Feminist Film of the Day: Miss Representation (2011)

You can’t be what you can’t see

Miss Representation

Documentary, 2011

Available on Netflix

This film is 6 years old, and while the female humans may have had a small victory in having Hillary Clinton win the popular vote in the United States Presidential election in 2016, the electoral college chose instead, Donald Trump, an admitted sexual predator. Once again, the humans of planet earth have sent a clear message to 50% of the people on earth, saying “You don’t matter, we own you, and no… we won’t protect you and your children.”


This film looks at the psychological and sociological factors that result in women’s acceptance of the failing patriarchy.

Here’s a synopsis from their website:

Written and directed by Jennifer Siebel Newsom, Miss Representation exposes how mainstream media and culture contribute to the under-representation of women in positions of power and influence in America.

The film draws back a curtain to reveal a glaring reality we live with every day but fail to see – how the media’s limited and often disparaging portrayals of women and girls makes it difficult for women to feel powerful and achieve leadership positions.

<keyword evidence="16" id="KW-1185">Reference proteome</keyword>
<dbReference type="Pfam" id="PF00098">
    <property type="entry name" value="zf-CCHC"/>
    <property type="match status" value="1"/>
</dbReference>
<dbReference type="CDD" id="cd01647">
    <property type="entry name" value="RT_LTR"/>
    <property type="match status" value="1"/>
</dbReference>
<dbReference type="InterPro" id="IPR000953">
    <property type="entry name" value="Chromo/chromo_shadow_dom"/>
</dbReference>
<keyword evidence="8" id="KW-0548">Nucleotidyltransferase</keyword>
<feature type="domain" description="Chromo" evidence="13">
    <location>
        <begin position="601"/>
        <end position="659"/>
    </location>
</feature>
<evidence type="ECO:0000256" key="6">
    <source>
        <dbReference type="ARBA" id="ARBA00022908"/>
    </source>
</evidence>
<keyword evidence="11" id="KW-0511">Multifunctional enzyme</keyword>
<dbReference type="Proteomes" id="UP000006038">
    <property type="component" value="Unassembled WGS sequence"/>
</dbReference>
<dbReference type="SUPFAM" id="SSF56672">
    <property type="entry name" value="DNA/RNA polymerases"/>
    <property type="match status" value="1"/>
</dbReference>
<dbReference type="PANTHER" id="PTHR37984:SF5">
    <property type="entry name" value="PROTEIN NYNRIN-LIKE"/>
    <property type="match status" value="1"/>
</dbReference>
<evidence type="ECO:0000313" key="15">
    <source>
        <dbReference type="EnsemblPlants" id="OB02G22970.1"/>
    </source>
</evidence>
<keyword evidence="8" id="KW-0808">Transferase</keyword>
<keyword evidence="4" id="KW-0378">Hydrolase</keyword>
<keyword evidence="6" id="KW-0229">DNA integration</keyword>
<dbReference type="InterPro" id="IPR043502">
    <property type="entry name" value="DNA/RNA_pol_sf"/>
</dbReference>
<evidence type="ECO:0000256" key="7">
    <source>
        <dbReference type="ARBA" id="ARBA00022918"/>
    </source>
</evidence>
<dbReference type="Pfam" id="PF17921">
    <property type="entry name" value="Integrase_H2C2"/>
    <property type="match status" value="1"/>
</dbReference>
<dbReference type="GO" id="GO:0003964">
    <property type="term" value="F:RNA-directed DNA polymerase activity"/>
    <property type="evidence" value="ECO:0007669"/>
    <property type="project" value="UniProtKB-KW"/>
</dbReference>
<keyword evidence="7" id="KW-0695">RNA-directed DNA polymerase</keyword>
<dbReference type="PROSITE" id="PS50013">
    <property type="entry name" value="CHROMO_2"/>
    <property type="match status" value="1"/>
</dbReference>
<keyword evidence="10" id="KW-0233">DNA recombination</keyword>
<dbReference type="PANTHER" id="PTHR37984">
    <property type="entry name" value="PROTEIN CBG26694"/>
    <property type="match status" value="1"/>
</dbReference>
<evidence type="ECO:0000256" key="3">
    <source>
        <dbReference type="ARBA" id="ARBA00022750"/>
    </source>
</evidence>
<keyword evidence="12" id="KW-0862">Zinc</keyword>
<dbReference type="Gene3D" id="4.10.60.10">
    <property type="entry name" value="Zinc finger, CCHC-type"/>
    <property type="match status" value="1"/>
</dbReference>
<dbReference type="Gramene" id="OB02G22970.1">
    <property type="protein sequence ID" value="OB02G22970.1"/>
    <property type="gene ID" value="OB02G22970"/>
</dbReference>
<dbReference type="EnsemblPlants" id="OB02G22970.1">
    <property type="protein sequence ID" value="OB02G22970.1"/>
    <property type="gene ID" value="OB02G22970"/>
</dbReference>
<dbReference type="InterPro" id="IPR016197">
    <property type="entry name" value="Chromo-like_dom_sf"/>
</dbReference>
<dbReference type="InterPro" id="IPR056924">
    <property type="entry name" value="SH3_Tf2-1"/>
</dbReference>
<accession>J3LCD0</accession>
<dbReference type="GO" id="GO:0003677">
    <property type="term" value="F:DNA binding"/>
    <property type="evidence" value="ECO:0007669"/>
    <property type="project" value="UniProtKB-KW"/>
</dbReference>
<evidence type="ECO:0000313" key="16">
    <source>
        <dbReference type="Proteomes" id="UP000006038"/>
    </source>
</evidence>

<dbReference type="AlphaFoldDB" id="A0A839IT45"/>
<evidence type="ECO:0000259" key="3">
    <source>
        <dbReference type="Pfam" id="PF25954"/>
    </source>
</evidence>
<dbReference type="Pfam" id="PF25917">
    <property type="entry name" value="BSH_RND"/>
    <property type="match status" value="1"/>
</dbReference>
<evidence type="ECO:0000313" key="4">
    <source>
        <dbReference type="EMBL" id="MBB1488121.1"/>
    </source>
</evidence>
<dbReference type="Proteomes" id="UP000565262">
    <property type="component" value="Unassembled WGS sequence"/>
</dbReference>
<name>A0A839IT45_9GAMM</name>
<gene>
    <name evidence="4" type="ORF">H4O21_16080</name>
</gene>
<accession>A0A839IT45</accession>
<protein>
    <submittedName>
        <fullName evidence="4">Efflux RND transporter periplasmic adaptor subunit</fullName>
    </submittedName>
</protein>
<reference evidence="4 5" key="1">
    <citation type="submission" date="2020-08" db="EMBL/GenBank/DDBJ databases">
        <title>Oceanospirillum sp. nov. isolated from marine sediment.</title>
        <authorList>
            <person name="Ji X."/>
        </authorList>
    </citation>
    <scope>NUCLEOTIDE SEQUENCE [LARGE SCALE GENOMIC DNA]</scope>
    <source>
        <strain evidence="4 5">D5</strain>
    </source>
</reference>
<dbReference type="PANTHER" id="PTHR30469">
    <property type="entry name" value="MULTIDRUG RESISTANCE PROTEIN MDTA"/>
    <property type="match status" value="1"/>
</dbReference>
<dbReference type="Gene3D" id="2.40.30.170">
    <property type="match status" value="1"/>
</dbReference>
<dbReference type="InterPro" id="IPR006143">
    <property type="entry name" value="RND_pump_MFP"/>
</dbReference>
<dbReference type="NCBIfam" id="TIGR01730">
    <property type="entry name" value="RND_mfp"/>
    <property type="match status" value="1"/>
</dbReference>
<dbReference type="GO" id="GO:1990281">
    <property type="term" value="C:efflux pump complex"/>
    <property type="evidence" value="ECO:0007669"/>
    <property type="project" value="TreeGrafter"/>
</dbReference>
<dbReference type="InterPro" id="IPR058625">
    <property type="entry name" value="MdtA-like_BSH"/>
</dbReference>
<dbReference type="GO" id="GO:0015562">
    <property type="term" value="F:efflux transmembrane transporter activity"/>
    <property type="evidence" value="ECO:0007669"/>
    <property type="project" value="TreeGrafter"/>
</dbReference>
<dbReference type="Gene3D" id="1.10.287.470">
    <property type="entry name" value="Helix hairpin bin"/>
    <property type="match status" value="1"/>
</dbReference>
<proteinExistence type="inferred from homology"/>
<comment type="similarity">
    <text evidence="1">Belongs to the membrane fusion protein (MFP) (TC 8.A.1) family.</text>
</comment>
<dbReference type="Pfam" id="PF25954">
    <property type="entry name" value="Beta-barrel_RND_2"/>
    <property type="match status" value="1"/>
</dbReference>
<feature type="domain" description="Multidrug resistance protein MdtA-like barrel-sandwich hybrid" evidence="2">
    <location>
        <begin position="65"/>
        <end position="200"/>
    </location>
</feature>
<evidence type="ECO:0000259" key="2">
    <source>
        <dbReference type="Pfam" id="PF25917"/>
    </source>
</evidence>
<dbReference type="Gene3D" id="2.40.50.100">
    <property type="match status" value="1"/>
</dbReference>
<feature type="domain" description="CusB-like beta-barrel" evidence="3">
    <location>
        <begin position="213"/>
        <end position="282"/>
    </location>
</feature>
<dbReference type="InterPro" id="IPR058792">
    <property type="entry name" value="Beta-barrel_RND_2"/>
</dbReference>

In a society where media is the most persuasive force shaping cultural norms, the collective message we receive is that a woman’s value and power lie in her youth, beauty, and sexuality, and not in her capacity as a leader. While women have made great strides in leadership over the past few decades, the United States is still 33rd out of the 49 highest income countries when it comes to women in the national legislature. And it’s not better outside of government. Women make up only 4.6% of S&P 500 CEOs and 17% of directors, executive producers, writers, cinematographers, and editors working on the top 250 domestic grossing films.

Stories from teenage girls and provocative interviews with politicians, journalists, entertainers, activists, and academics, like Katie Couric, Rosario Dawson, Gloria Steinem, Margaret Cho, Condoleezza Rice, Rachel Maddow, and Nancy Pelosi, build momentum as Miss Representation accumulates startling facts and statistics that will leave the audience shaken, but armed with a new perspective.

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